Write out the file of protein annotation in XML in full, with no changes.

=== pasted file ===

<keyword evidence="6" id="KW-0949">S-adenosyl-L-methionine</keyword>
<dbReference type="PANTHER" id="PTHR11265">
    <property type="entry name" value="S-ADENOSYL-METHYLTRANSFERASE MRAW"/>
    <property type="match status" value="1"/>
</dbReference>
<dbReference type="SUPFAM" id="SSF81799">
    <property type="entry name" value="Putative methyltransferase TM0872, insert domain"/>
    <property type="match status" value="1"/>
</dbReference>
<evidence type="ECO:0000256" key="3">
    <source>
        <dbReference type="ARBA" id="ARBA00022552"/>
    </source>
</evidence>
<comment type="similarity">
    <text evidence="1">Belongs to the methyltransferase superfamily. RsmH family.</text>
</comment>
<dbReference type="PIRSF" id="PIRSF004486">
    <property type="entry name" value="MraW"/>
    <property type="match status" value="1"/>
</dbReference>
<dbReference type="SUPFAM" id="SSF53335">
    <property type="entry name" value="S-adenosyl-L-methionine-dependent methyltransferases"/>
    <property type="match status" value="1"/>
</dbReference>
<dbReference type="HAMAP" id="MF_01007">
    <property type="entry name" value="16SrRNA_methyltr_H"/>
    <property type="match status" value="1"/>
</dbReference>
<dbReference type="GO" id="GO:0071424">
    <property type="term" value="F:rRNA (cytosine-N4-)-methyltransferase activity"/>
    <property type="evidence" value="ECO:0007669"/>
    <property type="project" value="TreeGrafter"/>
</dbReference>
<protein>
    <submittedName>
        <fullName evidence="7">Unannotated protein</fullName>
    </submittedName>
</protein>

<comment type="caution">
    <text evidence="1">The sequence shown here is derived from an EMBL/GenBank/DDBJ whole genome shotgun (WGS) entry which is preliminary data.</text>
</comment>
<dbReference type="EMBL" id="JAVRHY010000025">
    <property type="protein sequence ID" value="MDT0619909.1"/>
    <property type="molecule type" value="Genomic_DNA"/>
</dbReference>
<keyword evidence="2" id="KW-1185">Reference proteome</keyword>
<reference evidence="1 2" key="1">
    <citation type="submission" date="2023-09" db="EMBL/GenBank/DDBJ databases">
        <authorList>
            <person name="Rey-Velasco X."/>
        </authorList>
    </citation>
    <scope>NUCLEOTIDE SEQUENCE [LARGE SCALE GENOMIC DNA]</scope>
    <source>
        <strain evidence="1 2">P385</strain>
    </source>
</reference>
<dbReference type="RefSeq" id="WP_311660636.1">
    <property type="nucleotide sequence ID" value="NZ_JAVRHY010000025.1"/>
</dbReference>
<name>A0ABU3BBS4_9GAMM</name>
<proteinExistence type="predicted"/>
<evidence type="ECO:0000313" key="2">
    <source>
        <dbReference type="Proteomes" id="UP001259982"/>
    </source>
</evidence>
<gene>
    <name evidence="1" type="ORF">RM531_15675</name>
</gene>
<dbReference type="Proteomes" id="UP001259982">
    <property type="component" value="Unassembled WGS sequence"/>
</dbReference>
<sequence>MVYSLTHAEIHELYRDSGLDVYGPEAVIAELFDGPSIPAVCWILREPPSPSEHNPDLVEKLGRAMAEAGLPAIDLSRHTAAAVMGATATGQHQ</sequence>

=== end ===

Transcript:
<keyword evidence="6" id="KW-0949">S-adenosyl-L-methionine</keyword>
<dbReference type="PANTHER" id="PTHR11265">
    <property type="entry name" value="S-ADENOSYL-METHYLTRANSFERASE MRAW"/>
    <property type="match status" value="1"/>
</dbReference>
<dbReference type="SUPFAM" id="SSF81799">
    <property type="entry name" value="Putative methyltransferase TM0872, insert domain"/>
    <property type="match status" value="1"/>
</dbReference>
<evidence type="ECO:0000256" key="3">
    <source>
        <dbReference type="ARBA" id="ARBA00022552"/>
    </source>
</evidence>
<comment type="similarity">
    <text evidence="1">Belongs to the methyltransferase superfamily. RsmH family.</text>
</comment>
<dbReference type="PIRSF" id="PIRSF004486">
    <property type="entry name" value="MraW"/>
    <property type="match status" value="1"/>
</dbReference>
<dbReference type="SUPFAM" id="SSF53335">
    <property type="entry name" value="S-adenosyl-L-methionine-dependent methyltransferases"/>
    <property type="match status" value="1"/>
</dbReference>
<dbReference type="HAMAP" id="MF_01007">
    <property type="entry name" value="16SrRNA_methyltr_H"/>
    <property type="match status" value="1"/>
</dbReference>
<dbReference type="GO" id="GO:0071424">
    <property type="term" value="F:rRNA (cytosine-N4-)-methyltransferase activity"/>
    <property type="evidence" value="ECO:0007669"/>
    <property type="project" value="TreeGrafter"/>
</dbReference>
<protein>
    <submittedName>
        <fullName evidence="7">Unannotated protein</fullName>
    </submittedName>
</protein>

<comment type="caution">
    <text evidence="1">The sequence shown here is derived from an EMBL/GenBank/DDBJ whole genome shotgun (WGS) entry which is preliminary data.</text>
</comment>
<dbReference type="EMBL" id="JAVRHY010000025">
    <property type="protein sequence ID" value="MDT0619909.1"/>
    <property type="molecule type" value="Genomic_DNA"/>
</dbReference>
<keyword evidence="2" id="KW-1185">Reference proteome</keyword>
<reference evidence="1 2" key="1">
    <citation type="submission" date="2023-09" db="EMBL/GenBank/DDBJ databases">
        <authorList>
            <person name="Rey-Velasco X."/>
        </authorList>
    </citation>
    <scope>NUCLEOTIDE SEQUENCE [LARGE SCALE GENOMIC DNA]</scope>
    <source>
        <strain evidence="1 2">P385</strain>
    </source>
</reference>
<dbReference type="RefSeq" id="WP_311660636.1">
    <property type="nucleotide sequence ID" value="NZ_JAVRHY010000025.1"/>
</dbReference>
<name>A0ABU3BBS4_9GAMM</name>
<proteinExistence type="predicted"/>
<evidence type="ECO:0000313" key="2">
    <source>
        <dbReference type="Proteomes" id="UP001259982"/>
    </source>
</evidence>
<gene>
    <name evidence="1" type="ORF">RM531_15675</name>
</gene>
<dbReference type="Proteomes" id="UP001259982">
    <property type="component" value="Unassembled WGS sequence"/>
</dbReference>
<sequence>MVYSLTHAEIHELYRDSGLDVYGPEAVIAELFDGPSIPAVCWILREPPSPSEHNPDLVEKLGRAMAEAGLPAIDLSRHTAAAVMGATATGQHQ</sequence>